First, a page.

October 26, 2015



This year’s Treehouse of Horror wasn’t quite as high.

DEMOGRAPHIC DETAIL: For each broadcast program (or hour segment), the chart below displays preliminary key advertiser demographics (adult 18-34, 18-49 and 25-54 ratings), audience skews (women 18-49, men 18-49 and adults 50+ shares) and total viewership (thousands of people over the age of 2).

Ratings analysis and comparisons follow the chart.

Demo Profile 2015 Oct SUN.25


FOX:  THE SIMPSONS aired its annual “Treehouse of Horror” Halloween episode, and at 2.7 it was the highest-rated non-football broadcast of the night and up a full point from last week, but it was also down 0.9 from last year’s episode.  Similarly, BROOKLYN NINE-NINE was at 2.0, which was up 0.8 from last week but down 0.5 from last year, and FAMILY GUY, at 1.8, was down 0.7 from last year.  THE LAST MAN ON EARTH was up 0.4 from last week (MULANEY aired in that slot last season). 

ABC:  After 1.1 for AMERICA’S FUNNIEST HOME VIDEOS (up 0.3), ONCE UPON A TIME and the virtually canceled BLOOD & OIL were steady at a respective 1.6/0.9, but QUANTICO lost 0.1 to 1.5.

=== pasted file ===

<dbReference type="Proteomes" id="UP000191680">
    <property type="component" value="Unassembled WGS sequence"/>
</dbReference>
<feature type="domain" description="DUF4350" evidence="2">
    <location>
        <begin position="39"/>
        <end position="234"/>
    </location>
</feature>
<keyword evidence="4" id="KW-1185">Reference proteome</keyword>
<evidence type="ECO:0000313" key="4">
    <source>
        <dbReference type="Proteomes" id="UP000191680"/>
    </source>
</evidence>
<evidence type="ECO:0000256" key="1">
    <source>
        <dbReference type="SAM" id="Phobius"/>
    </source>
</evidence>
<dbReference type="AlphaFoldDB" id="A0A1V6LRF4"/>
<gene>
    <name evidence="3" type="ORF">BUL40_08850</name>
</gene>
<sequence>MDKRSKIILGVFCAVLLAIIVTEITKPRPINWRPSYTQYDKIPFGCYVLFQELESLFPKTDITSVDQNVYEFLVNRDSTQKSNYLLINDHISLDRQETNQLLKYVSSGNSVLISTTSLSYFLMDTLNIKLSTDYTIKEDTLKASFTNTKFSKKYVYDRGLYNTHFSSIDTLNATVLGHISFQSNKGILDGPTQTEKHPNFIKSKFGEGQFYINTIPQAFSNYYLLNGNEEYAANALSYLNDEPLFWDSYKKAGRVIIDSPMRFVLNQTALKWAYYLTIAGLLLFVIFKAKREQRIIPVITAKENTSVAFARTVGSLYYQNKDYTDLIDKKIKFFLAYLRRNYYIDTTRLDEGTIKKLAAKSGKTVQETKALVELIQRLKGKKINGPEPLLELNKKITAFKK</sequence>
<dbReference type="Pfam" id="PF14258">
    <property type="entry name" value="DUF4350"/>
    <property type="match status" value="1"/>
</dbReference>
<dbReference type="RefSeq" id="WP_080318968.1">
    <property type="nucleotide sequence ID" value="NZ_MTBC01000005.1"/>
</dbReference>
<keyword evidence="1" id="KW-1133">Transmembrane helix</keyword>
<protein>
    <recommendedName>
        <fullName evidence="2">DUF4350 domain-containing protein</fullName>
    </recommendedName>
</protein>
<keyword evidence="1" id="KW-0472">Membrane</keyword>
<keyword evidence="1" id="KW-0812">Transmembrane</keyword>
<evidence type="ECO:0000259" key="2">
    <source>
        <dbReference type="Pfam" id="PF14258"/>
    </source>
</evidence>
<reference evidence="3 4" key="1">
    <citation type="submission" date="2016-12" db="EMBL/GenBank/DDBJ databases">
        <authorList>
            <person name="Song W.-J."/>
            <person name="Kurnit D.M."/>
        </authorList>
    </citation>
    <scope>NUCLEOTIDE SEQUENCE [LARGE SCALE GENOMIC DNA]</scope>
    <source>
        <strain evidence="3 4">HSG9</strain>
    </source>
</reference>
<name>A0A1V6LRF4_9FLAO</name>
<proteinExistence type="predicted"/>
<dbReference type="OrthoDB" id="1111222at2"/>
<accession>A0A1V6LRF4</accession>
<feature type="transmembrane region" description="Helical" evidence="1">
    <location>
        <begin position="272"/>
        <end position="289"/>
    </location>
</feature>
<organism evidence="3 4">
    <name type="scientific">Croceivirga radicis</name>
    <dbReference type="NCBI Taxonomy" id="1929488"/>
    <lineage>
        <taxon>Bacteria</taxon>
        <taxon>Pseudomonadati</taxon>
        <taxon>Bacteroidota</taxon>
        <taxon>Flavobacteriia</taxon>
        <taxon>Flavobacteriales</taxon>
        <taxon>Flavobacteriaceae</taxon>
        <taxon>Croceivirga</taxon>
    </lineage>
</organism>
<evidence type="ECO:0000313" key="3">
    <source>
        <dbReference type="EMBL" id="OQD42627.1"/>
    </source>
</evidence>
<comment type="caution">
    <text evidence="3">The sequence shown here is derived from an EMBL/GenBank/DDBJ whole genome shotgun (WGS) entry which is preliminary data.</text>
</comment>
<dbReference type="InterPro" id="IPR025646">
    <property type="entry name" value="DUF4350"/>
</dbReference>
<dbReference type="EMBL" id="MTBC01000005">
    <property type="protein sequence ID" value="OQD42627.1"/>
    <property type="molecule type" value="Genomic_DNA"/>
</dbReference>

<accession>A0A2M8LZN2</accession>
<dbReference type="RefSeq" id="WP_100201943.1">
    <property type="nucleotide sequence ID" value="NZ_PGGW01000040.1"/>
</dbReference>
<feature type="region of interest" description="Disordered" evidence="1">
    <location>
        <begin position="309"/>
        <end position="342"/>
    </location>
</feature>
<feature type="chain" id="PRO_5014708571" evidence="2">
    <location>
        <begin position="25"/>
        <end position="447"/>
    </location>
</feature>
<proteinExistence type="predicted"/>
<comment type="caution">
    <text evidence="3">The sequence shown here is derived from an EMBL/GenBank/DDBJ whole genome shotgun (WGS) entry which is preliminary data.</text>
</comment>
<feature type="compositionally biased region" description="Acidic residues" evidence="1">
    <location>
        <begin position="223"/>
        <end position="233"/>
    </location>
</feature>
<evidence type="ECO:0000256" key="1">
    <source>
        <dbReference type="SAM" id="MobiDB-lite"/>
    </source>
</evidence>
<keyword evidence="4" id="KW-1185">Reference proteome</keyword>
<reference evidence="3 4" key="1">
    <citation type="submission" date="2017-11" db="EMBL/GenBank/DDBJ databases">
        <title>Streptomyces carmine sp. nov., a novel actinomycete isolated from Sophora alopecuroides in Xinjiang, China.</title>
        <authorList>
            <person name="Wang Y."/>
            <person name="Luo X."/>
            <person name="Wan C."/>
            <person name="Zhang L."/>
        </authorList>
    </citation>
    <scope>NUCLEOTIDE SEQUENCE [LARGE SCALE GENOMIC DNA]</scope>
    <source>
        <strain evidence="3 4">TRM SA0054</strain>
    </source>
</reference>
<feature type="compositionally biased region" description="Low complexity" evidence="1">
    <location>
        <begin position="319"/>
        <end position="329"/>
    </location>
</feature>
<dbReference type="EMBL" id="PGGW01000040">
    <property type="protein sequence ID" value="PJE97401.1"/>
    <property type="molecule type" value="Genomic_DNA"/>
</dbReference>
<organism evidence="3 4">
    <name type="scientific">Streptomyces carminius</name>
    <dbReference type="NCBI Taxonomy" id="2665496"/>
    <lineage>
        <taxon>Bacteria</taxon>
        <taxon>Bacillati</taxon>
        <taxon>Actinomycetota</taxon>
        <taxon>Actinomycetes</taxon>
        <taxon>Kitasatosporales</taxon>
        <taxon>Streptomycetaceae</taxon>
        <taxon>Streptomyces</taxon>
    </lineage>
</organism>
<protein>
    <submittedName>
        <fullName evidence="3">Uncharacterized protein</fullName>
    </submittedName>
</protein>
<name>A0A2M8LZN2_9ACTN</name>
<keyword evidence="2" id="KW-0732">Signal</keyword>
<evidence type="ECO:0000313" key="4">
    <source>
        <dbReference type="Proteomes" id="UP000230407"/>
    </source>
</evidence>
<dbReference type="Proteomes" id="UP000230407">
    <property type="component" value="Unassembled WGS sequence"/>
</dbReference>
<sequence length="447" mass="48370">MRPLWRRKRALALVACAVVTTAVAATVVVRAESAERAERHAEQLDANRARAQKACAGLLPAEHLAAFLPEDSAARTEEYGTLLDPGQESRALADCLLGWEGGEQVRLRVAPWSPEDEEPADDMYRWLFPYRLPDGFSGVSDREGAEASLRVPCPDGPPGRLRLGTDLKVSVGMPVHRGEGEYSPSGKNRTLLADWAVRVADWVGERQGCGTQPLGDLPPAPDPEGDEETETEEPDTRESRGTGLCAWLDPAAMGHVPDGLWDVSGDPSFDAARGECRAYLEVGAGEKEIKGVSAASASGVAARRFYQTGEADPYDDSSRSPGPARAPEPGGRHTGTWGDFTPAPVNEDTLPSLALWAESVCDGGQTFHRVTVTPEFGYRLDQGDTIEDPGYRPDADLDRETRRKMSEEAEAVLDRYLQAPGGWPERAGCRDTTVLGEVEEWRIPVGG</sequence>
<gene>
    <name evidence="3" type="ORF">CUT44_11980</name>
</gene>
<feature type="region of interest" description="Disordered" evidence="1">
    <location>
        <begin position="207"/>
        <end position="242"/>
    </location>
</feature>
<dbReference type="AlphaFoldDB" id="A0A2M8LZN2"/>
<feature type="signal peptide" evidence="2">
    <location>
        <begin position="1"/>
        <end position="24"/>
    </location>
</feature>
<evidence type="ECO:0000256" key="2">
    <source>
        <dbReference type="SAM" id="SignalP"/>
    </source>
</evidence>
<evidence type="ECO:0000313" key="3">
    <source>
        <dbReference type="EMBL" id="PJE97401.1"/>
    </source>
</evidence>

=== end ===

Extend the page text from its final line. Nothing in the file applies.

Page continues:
CBS:  The network had a 1-hour NFL overrun last week, so the 60 MINUTES comparison is skewed, down 1.1 to 1.3.  MADAM SECRETARY gained 0.1 to 1.3, THE GOOD WIFE lost 0.1 to 1.0, and CSI: CYBER stayed at 0.8.

NBC:  The preliminary rating for SUNDAY NIGHT FOOTBALL is 6.9, down 0.6 from last week’s early number.

Tonight CBS dons its cape and tries to fly as SUPERGIRL premieres, bolstered by a special BIG BANG THEORY lead-in on one end and a 90-minute SCORPION on the other.  On cable, SWITCHED AT BIRTH airs its season finale.

COMPARISONS TO SIMILAR NIGHTS: Preliminary adult 18-49 ratings versus the same night last year and same night last week.

Daily 3way 2015 Oct SUN.25

CABLE RATINGS: Come back this afternoon for detailed demographic ratings for top Friday cable programs. Saturday & Sunday cable ratings will be posted Tuesday morning.


About the Author

Mitch Salem
MITCH SALEM has worked on the business side of the entertainment industry for 20 years, as a senior business affairs executive and attorney for such companies as NBC, ABC, USA, Syfy, Bravo, and BermanBraun Productions, and before that, at the NY law firm of Weil, Gotshal & Manges. During all that, he has more or less constantly been going to the movies and watching TV, and writing about both since the 1980s. His film reviews also currently appear on and In addition, he is co-writer of an episode of the television series "Felicity."